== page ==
• 32:46 – If you really start to delve in, you might discover your product doesn’t really have a value prop. In that case, we discuss what to do.

Related resources

Powerful Value Propositions: How to optimize this critical marketing elements — and lift your results

Customer Value: The 4 essential levels of value propositions

Value Proposition Development on-demand certification course

Mobile: Device or segment? (MarketingSherpa Podcast Episode #2)

January 7th, 2019

You might be reading this blog post on a smartphone. Or perhaps you’re about to listen to this podcast on your phone. Because mobile has taken over. We have all become cyborgs now — part human, part machine.

Don’t believe me? Just trying going without your phone for 24 hours. Go ahead, I dare you.

As a marketer, these societal changes should spark some curiosity questions. How do these customer behavior changes help you help the customer make the best decisions? How can you better serve customers on mobile devices and increase marketing performance?

And really, what is mobile anyway? Is it a device — just the same people we’re trying to reach on the desktop but with less screen space? Or is it a segment — people’s behaviors (and perhaps even the people) are so different when they’re on a smartphone that we need to approach them in an entirely different way.

We cover this topic in MarketingSherpa Podcast Episode #2. You can listen to this episode below in whichever way is most convenient for you or click the orange “Subscribe” button to get every episode sent right to, let’s face it, your phone.



More about episode #2 – You must consider the human behind the device

Mobile marketing is a hot topic, but don’t just think about it in terms of technology. Or usability.

As with any other human communication mechanism — from the caveman grunt to the printing press to the secret handshake to the telegraph, radio, email, you name it — using the mechanism correctly is just table stakes. It’s all in the nuance of how you use it.

Read more…

MarketingSherpa Podcast Episode #1: The role of the human connection in your marketing

December 6th, 2018

Marketing and technology go hand-in-hand these days. And the addition of technology has created some incredibly powerful abilities for marketers.


We’re still just human beings trying to get a message out to other human beings.

So what role should that human connection play in your marketing? It’s a topic we cover in MarketingSherpa Podcast Episode #1 — you can listen to below in whichever way is most convenient for you or click the orange subscribe button to get every episode.



Welcome to the new MarketingSherpa podcast

I can’t say this is the first MarketingSherpa podcast. Long-time readers know that MarketingSherpa has been publishing and producing helpful content since the early days of marketing and has had a podcast before. In fact, MarketingSherpa has written about marketing for so long that our first article about podcasting was published three months before Apple added formal support for podcasts in iTunes (If you’re curious, see Integrated Ad Campaign Results – Podcast + Avatar Banners + NYC Bar Coasters published on March 22, 2005).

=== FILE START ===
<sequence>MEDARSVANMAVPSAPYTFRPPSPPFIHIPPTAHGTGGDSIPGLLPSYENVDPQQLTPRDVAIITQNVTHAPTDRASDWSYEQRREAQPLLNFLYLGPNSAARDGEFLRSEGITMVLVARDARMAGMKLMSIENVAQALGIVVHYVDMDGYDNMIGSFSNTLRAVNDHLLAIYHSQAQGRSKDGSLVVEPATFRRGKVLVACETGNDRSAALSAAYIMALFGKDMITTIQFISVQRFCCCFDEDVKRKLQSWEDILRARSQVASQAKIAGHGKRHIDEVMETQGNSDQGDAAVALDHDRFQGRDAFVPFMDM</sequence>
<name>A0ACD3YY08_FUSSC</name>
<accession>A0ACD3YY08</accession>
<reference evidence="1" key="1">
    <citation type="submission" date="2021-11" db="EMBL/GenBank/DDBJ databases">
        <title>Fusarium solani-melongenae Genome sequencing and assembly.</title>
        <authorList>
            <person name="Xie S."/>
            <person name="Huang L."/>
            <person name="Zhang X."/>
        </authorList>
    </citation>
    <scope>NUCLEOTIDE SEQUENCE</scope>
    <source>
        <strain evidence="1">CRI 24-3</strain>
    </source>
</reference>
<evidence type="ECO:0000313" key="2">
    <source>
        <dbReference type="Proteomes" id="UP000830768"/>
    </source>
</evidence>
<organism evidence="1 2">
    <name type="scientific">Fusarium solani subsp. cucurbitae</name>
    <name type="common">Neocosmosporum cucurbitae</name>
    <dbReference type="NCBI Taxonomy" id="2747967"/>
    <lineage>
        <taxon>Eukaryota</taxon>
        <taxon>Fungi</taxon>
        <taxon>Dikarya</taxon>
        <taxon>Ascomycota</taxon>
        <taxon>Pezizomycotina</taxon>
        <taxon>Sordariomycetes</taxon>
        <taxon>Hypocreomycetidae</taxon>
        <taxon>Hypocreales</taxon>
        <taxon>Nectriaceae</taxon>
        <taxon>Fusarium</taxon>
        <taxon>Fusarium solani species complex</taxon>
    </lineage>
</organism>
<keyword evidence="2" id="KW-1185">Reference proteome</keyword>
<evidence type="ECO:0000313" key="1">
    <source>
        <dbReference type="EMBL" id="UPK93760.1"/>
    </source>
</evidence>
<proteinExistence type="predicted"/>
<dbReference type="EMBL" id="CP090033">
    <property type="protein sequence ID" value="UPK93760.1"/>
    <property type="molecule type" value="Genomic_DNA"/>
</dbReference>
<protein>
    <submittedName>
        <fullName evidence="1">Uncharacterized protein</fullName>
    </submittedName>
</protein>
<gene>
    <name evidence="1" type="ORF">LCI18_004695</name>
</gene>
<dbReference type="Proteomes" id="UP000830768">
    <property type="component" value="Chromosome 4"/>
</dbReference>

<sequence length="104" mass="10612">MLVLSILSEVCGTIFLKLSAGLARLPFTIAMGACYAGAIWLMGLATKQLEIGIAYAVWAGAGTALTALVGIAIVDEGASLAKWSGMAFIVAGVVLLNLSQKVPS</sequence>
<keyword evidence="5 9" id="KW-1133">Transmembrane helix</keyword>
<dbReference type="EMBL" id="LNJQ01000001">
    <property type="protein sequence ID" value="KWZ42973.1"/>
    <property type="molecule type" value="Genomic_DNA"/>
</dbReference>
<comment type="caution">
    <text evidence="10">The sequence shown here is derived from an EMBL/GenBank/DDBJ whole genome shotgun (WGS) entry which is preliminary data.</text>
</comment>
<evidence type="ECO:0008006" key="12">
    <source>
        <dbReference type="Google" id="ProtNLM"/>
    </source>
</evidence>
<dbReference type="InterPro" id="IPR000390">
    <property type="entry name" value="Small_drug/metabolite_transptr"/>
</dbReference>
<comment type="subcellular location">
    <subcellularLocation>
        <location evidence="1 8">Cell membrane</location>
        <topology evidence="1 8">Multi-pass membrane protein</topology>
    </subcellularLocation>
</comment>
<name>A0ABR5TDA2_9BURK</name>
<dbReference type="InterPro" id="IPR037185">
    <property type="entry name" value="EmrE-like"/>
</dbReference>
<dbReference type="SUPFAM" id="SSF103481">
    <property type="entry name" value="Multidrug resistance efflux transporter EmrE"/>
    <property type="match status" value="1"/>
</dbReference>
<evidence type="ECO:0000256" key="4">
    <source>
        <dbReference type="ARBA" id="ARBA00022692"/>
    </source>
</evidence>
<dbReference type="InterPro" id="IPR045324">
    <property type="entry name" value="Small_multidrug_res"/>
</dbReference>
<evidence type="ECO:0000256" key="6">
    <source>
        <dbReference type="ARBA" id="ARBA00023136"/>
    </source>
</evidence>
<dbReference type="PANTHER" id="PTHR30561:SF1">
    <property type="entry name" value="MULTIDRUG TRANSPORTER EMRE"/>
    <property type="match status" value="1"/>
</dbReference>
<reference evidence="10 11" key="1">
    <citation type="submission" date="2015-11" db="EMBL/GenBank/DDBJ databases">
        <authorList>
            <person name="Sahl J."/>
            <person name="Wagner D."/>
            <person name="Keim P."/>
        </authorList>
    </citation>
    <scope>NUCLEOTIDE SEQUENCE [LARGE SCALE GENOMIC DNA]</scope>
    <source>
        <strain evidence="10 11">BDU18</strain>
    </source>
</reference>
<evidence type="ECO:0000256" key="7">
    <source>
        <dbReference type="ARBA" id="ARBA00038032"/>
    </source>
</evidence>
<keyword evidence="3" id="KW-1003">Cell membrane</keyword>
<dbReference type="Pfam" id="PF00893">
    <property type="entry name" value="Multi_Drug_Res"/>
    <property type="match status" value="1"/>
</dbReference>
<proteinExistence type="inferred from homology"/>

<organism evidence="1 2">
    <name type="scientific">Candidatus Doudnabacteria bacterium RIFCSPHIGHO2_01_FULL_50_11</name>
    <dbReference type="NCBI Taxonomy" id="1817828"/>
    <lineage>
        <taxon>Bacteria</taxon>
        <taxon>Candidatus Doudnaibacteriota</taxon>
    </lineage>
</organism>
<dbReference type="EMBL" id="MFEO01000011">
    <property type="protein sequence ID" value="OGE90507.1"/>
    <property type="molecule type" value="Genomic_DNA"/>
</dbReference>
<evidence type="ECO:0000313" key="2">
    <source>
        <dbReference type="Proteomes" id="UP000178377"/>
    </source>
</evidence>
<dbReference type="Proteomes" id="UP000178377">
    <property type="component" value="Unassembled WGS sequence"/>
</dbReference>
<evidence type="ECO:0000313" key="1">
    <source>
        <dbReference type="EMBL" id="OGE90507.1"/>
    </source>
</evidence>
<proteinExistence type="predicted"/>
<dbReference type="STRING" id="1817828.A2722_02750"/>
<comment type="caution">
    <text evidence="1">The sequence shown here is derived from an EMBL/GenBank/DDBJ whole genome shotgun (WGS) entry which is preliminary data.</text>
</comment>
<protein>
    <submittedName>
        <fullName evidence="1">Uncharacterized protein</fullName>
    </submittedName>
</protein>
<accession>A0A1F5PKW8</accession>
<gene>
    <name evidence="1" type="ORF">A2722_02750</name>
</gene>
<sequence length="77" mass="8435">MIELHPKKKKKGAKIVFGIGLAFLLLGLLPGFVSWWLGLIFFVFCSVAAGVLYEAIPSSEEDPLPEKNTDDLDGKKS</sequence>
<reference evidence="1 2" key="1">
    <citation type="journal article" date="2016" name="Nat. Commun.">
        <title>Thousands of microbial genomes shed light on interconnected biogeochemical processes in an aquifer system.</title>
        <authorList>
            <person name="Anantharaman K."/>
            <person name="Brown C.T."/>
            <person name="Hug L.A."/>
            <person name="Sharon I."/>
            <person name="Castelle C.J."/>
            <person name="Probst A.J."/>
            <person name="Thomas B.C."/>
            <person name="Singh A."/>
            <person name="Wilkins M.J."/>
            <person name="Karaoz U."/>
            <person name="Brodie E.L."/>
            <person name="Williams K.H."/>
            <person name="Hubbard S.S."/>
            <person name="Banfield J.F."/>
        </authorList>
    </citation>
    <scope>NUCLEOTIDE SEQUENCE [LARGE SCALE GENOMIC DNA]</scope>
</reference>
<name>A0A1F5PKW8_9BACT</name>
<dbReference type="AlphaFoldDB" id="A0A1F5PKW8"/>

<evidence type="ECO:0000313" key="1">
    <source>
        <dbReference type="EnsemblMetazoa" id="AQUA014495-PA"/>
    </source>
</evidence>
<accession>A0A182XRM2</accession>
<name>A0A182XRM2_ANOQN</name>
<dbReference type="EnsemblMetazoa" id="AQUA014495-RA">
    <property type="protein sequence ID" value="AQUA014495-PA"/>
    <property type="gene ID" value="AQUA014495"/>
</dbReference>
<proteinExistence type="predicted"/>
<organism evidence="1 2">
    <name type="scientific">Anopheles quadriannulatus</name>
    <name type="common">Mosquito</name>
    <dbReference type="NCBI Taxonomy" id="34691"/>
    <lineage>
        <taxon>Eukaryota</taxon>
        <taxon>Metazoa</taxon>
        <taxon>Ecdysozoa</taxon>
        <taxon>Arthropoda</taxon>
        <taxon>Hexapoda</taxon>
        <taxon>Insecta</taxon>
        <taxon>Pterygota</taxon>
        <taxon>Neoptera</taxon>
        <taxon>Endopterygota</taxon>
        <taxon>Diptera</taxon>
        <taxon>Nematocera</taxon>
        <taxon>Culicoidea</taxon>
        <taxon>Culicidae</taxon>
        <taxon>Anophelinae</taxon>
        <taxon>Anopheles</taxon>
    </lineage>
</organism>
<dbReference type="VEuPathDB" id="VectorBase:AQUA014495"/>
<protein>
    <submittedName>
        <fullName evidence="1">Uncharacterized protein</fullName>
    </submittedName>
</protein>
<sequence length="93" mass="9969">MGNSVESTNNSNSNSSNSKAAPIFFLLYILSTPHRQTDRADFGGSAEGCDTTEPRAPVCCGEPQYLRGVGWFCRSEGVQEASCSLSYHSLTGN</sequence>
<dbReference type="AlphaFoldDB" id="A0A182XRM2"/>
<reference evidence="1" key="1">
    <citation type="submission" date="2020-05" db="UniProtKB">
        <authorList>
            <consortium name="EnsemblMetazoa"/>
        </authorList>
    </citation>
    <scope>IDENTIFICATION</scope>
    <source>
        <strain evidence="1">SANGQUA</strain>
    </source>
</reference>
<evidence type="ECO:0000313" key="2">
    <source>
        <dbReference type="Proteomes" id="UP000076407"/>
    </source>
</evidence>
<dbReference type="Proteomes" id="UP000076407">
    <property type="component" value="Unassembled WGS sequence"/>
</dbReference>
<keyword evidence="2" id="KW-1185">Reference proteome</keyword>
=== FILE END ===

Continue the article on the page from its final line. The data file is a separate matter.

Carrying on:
But this new iteration of the MarketingSherpa podcast is our latest attempt to provide you the insights and information to help you do your job better. Plus, we attempted to make this a fun and lively discussion.

We’re not sure if we’re going to do a podcast long-term, but we figured it was worth a 90-day experiment (so if you have any feedback, please let us know).

A little insight into our thinking

Since you’re marketers as well, we thought you might be interested in some of our thinking behind the reason we are deciding to experiment with this format for our audience.

When deciding what channels to embrace, it is important to understand if your ideal customer is there and using it already. It’s all too easy to follow the hype. After all, even if a channel is “free” like social media or podcasting because it doesn’t require an immediate monetary outlay, nothing is ever truly free. As MECLABS Institute Managing Director and CEO Flint McGlaughlin said in a recent MarketingSherpa blog post, Burn your “also(s).”  Every new channel you invest in, every new social media account you open, every new content type you create diverts your team’s limited time and attention from something else. (That’s why we’re launching this 90-day experiment to gauge if the podcast is a worthwhile investment of our time and attention long term).

In MarketingSherpa’s case, we have a business audience (marketers), and the data says that a large group of business people listen to podcasts. Most notably, 44% of business people in a senior role who know what a podcast is are listening to podcasts, according to LinkedIn data published on (only 8% of respondents didn’t know what a podcast is, so this constitutes a lot of senior role department heads, VPs, owners and C-suite execs listening to podcasts).



Because our audience is professional marketers, they tend to like visiting our website from the workplace. In fact, looking at our website analytics reminds me of the gently rolling waves of Jacksonville Beach (which is where I prefer to spend my weekends rather than reading marketing content online, so I can’t blame you for reading more during the week). Look at the clear dips in pageviews on the weekend.